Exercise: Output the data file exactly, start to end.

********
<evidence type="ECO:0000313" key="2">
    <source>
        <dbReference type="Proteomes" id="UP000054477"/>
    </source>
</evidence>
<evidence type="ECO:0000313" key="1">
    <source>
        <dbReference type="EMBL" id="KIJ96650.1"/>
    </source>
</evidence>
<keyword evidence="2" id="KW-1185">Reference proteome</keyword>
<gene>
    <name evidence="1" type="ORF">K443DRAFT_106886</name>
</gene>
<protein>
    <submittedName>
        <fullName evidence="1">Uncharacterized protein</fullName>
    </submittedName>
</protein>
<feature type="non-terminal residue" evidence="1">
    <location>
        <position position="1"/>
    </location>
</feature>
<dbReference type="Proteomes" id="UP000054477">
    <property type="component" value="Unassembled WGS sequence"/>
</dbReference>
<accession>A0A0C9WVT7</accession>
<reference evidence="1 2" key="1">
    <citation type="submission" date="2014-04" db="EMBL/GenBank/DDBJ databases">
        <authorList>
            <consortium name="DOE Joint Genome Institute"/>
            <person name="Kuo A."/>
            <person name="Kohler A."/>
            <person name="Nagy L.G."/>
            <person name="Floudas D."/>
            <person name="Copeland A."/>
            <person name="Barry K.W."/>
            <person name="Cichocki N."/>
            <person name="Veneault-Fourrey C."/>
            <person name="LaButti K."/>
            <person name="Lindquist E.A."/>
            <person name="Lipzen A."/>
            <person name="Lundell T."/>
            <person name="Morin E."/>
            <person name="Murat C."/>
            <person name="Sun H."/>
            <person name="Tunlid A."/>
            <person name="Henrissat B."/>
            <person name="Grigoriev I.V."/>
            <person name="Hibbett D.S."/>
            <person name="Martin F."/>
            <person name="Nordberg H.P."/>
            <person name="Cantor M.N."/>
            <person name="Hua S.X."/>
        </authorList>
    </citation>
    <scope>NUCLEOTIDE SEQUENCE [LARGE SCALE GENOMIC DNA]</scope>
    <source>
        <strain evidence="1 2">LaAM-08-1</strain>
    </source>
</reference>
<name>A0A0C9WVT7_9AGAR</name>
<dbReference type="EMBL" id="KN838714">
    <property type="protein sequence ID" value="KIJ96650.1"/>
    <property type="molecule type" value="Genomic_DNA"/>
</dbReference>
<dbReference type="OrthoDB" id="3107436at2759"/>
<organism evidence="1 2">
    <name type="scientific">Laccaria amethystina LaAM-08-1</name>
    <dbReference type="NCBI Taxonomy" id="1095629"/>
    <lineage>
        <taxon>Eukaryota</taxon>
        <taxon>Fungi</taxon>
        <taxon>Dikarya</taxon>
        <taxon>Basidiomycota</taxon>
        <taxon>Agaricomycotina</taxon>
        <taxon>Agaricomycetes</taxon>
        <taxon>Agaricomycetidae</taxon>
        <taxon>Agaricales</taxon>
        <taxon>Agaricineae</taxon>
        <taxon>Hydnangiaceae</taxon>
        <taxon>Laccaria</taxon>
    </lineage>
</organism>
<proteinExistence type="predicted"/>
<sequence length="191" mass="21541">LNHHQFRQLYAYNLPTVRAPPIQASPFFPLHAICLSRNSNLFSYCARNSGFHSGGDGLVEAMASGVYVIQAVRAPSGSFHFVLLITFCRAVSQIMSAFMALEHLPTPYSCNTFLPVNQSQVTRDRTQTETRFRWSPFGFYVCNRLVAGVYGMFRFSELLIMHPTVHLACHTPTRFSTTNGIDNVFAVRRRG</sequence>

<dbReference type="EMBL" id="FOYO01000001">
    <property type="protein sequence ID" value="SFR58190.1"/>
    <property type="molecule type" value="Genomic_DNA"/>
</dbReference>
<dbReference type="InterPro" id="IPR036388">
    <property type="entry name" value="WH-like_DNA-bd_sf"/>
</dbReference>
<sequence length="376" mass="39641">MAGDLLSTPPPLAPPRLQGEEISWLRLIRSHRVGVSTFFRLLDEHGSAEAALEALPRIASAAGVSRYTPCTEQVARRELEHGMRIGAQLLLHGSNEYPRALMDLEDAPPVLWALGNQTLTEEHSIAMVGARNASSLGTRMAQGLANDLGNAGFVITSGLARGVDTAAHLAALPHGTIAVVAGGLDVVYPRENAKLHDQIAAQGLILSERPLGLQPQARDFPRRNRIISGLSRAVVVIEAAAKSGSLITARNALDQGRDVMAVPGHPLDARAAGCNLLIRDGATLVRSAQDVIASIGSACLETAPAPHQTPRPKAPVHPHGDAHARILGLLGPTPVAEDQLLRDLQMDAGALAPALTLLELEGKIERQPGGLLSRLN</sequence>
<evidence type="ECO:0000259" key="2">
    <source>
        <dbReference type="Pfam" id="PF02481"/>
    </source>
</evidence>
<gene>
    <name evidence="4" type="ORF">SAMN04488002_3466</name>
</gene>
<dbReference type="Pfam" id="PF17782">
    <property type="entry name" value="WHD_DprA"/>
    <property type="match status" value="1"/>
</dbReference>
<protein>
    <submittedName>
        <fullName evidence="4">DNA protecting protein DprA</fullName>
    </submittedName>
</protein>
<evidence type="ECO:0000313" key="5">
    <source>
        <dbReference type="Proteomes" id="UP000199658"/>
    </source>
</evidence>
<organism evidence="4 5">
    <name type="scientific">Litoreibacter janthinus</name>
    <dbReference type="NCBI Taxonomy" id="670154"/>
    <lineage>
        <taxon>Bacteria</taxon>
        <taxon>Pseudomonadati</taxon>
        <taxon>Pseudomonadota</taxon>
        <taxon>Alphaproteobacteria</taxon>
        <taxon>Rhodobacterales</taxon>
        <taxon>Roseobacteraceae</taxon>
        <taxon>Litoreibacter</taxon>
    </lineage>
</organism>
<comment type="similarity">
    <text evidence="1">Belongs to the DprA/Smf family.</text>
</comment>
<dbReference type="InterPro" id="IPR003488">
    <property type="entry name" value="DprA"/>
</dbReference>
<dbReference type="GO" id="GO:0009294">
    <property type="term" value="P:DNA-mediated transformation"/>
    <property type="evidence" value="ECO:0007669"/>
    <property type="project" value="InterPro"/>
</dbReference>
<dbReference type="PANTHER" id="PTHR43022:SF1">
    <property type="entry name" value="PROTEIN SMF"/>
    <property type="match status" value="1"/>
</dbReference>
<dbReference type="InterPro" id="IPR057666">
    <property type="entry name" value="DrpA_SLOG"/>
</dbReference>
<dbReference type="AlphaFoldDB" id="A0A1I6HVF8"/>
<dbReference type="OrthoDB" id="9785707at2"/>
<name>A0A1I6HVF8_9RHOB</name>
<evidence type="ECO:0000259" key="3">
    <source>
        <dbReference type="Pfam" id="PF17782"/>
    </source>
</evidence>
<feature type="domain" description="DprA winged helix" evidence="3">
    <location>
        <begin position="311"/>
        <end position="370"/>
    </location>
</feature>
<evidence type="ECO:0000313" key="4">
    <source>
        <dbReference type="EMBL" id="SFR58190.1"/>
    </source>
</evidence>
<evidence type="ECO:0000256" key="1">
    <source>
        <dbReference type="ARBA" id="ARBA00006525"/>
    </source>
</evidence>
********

<evidence type="ECO:0000313" key="2">
    <source>
        <dbReference type="Proteomes" id="UP000054477"/>
    </source>
</evidence>
<evidence type="ECO:0000313" key="1">
    <source>
        <dbReference type="EMBL" id="KIJ96650.1"/>
    </source>
</evidence>
<keyword evidence="2" id="KW-1185">Reference proteome</keyword>
<gene>
    <name evidence="1" type="ORF">K443DRAFT_106886</name>
</gene>
<protein>
    <submittedName>
        <fullName evidence="1">Uncharacterized protein</fullName>
    </submittedName>
</protein>
<feature type="non-terminal residue" evidence="1">
    <location>
        <position position="1"/>
    </location>
</feature>
<dbReference type="Proteomes" id="UP000054477">
    <property type="component" value="Unassembled WGS sequence"/>
</dbReference>
<accession>A0A0C9WVT7</accession>
<reference evidence="1 2" key="1">
    <citation type="submission" date="2014-04" db="EMBL/GenBank/DDBJ databases">
        <authorList>
            <consortium name="DOE Joint Genome Institute"/>
            <person name="Kuo A."/>
            <person name="Kohler A."/>
            <person name="Nagy L.G."/>
            <person name="Floudas D."/>
            <person name="Copeland A."/>
            <person name="Barry K.W."/>
            <person name="Cichocki N."/>
            <person name="Veneault-Fourrey C."/>
            <person name="LaButti K."/>
            <person name="Lindquist E.A."/>
            <person name="Lipzen A."/>
            <person name="Lundell T."/>
            <person name="Morin E."/>
            <person name="Murat C."/>
            <person name="Sun H."/>
            <person name="Tunlid A."/>
            <person name="Henrissat B."/>
            <person name="Grigoriev I.V."/>
            <person name="Hibbett D.S."/>
            <person name="Martin F."/>
            <person name="Nordberg H.P."/>
            <person name="Cantor M.N."/>
            <person name="Hua S.X."/>
        </authorList>
    </citation>
    <scope>NUCLEOTIDE SEQUENCE [LARGE SCALE GENOMIC DNA]</scope>
    <source>
        <strain evidence="1 2">LaAM-08-1</strain>
    </source>
</reference>
<name>A0A0C9WVT7_9AGAR</name>
<dbReference type="EMBL" id="KN838714">
    <property type="protein sequence ID" value="KIJ96650.1"/>
    <property type="molecule type" value="Genomic_DNA"/>
</dbReference>
<dbReference type="OrthoDB" id="3107436at2759"/>
<organism evidence="1 2">
    <name type="scientific">Laccaria amethystina LaAM-08-1</name>
    <dbReference type="NCBI Taxonomy" id="1095629"/>
    <lineage>
        <taxon>Eukaryota</taxon>
        <taxon>Fungi</taxon>
        <taxon>Dikarya</taxon>
        <taxon>Basidiomycota</taxon>
        <taxon>Agaricomycotina</taxon>
        <taxon>Agaricomycetes</taxon>
        <taxon>Agaricomycetidae</taxon>
        <taxon>Agaricales</taxon>
        <taxon>Agaricineae</taxon>
        <taxon>Hydnangiaceae</taxon>
        <taxon>Laccaria</taxon>
    </lineage>
</organism>
<proteinExistence type="predicted"/>
<sequence length="191" mass="21541">LNHHQFRQLYAYNLPTVRAPPIQASPFFPLHAICLSRNSNLFSYCARNSGFHSGGDGLVEAMASGVYVIQAVRAPSGSFHFVLLITFCRAVSQIMSAFMALEHLPTPYSCNTFLPVNQSQVTRDRTQTETRFRWSPFGFYVCNRLVAGVYGMFRFSELLIMHPTVHLACHTPTRFSTTNGIDNVFAVRRRG</sequence>

<dbReference type="EMBL" id="FOYO01000001">
    <property type="protein sequence ID" value="SFR58190.1"/>
    <property type="molecule type" value="Genomic_DNA"/>
</dbReference>
<dbReference type="InterPro" id="IPR036388">
    <property type="entry name" value="WH-like_DNA-bd_sf"/>
</dbReference>
<sequence length="376" mass="39641">MAGDLLSTPPPLAPPRLQGEEISWLRLIRSHRVGVSTFFRLLDEHGSAEAALEALPRIASAAGVSRYTPCTEQVARRELEHGMRIGAQLLLHGSNEYPRALMDLEDAPPVLWALGNQTLTEEHSIAMVGARNASSLGTRMAQGLANDLGNAGFVITSGLARGVDTAAHLAALPHGTIAVVAGGLDVVYPRENAKLHDQIAAQGLILSERPLGLQPQARDFPRRNRIISGLSRAVVVIEAAAKSGSLITARNALDQGRDVMAVPGHPLDARAAGCNLLIRDGATLVRSAQDVIASIGSACLETAPAPHQTPRPKAPVHPHGDAHARILGLLGPTPVAEDQLLRDLQMDAGALAPALTLLELEGKIERQPGGLLSRLN</sequence>
<evidence type="ECO:0000259" key="2">
    <source>
        <dbReference type="Pfam" id="PF02481"/>
    </source>
</evidence>
<gene>
    <name evidence="4" type="ORF">SAMN04488002_3466</name>
</gene>
<dbReference type="Pfam" id="PF17782">
    <property type="entry name" value="WHD_DprA"/>
    <property type="match status" value="1"/>
</dbReference>
<protein>
    <submittedName>
        <fullName evidence="4">DNA protecting protein DprA</fullName>
    </submittedName>
</protein>
<evidence type="ECO:0000313" key="5">
    <source>
        <dbReference type="Proteomes" id="UP000199658"/>
    </source>
</evidence>
<organism evidence="4 5">
    <name type="scientific">Litoreibacter janthinus</name>
    <dbReference type="NCBI Taxonomy" id="670154"/>
    <lineage>
        <taxon>Bacteria</taxon>
        <taxon>Pseudomonadati</taxon>
        <taxon>Pseudomonadota</taxon>
        <taxon>Alphaproteobacteria</taxon>
        <taxon>Rhodobacterales</taxon>
        <taxon>Roseobacteraceae</taxon>
        <taxon>Litoreibacter</taxon>
    </lineage>
</organism>
<comment type="similarity">
    <text evidence="1">Belongs to the DprA/Smf family.</text>
</comment>
<dbReference type="InterPro" id="IPR003488">
    <property type="entry name" value="DprA"/>
</dbReference>
<dbReference type="GO" id="GO:0009294">
    <property type="term" value="P:DNA-mediated transformation"/>
    <property type="evidence" value="ECO:0007669"/>
    <property type="project" value="InterPro"/>
</dbReference>
<dbReference type="PANTHER" id="PTHR43022:SF1">
    <property type="entry name" value="PROTEIN SMF"/>
    <property type="match status" value="1"/>
</dbReference>
<dbReference type="InterPro" id="IPR057666">
    <property type="entry name" value="DrpA_SLOG"/>
</dbReference>
<dbReference type="AlphaFoldDB" id="A0A1I6HVF8"/>
<dbReference type="OrthoDB" id="9785707at2"/>
<name>A0A1I6HVF8_9RHOB</name>
<evidence type="ECO:0000259" key="3">
    <source>
        <dbReference type="Pfam" id="PF17782"/>
    </source>
</evidence>
<feature type="domain" description="DprA winged helix" evidence="3">
    <location>
        <begin position="311"/>
        <end position="370"/>
    </location>
</feature>
<evidence type="ECO:0000313" key="4">
    <source>
        <dbReference type="EMBL" id="SFR58190.1"/>
    </source>
</evidence>
<evidence type="ECO:0000256" key="1">
    <source>
        <dbReference type="ARBA" id="ARBA00006525"/>
    </source>
</evidence>